In September 1962, U.S. President Kennedy delivered his famous "We choose to go to the moon" speech, at Rice Stadium, promising to put a man on the moon before the end of the sixties. All the more famous, perhaps, because it ended up actually happening (with only five months to spare).
Less remembered, perhaps because it didn't end up happening, was Kennedy's 1963 speech to the United Nations. With the Cuban missile crisis less than a year behind him—and the threat of open nuclear war between Washington and Moscow still a fairly open question—Kennedy made an interesting suggestion: "Maybe the United States and the Soviet Union should team up and go to the moon together."
It was part of a broader speech about how maybe things had gotten a little out of hand, how perhaps threat of total nuclear annihilation all the time wasn't the best possible way to live. And, privately, it was at least partially motivated by how expensive getting to the moon was turning out to be: his initial request of $7-9 billion over the next five years would ultimately turn into $24 billion over seven.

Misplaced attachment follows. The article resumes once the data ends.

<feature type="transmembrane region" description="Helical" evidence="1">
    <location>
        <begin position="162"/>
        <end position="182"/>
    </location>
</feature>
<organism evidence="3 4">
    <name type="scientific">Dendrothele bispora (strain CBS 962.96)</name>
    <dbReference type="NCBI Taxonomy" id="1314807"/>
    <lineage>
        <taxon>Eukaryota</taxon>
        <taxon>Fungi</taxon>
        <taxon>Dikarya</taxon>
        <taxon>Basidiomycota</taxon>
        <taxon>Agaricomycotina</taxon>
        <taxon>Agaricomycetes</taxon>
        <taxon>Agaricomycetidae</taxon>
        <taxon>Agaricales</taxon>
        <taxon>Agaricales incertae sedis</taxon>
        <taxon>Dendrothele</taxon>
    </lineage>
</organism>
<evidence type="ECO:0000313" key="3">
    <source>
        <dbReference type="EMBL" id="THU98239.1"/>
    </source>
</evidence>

Like Kennedy's other tentative olive branches, Khrushchev soon turned this one down. But according to Khrushchev's son, within a few weeks Premier Khrushchev was having second thoughts, and was privately warming to the idea of a joint US/USSR lunar mission. His son also said that, should space cooperation have panned out, Khrushchev was also making plans to step down the Soviet military, and shift from weapons production to commercial goods. Had Kennedy followed through on his proposed trip to Moscow in '64, the two leaders might well have "sealed the deal," and together ushered in a new era of international scientific cooperation and military deescalation.
But then Kennedy got shot in the head, and the Soviets didn't like or trust Johnson at all, and everybody basically hit the reset button on the whole "give cooperation a chance" thing.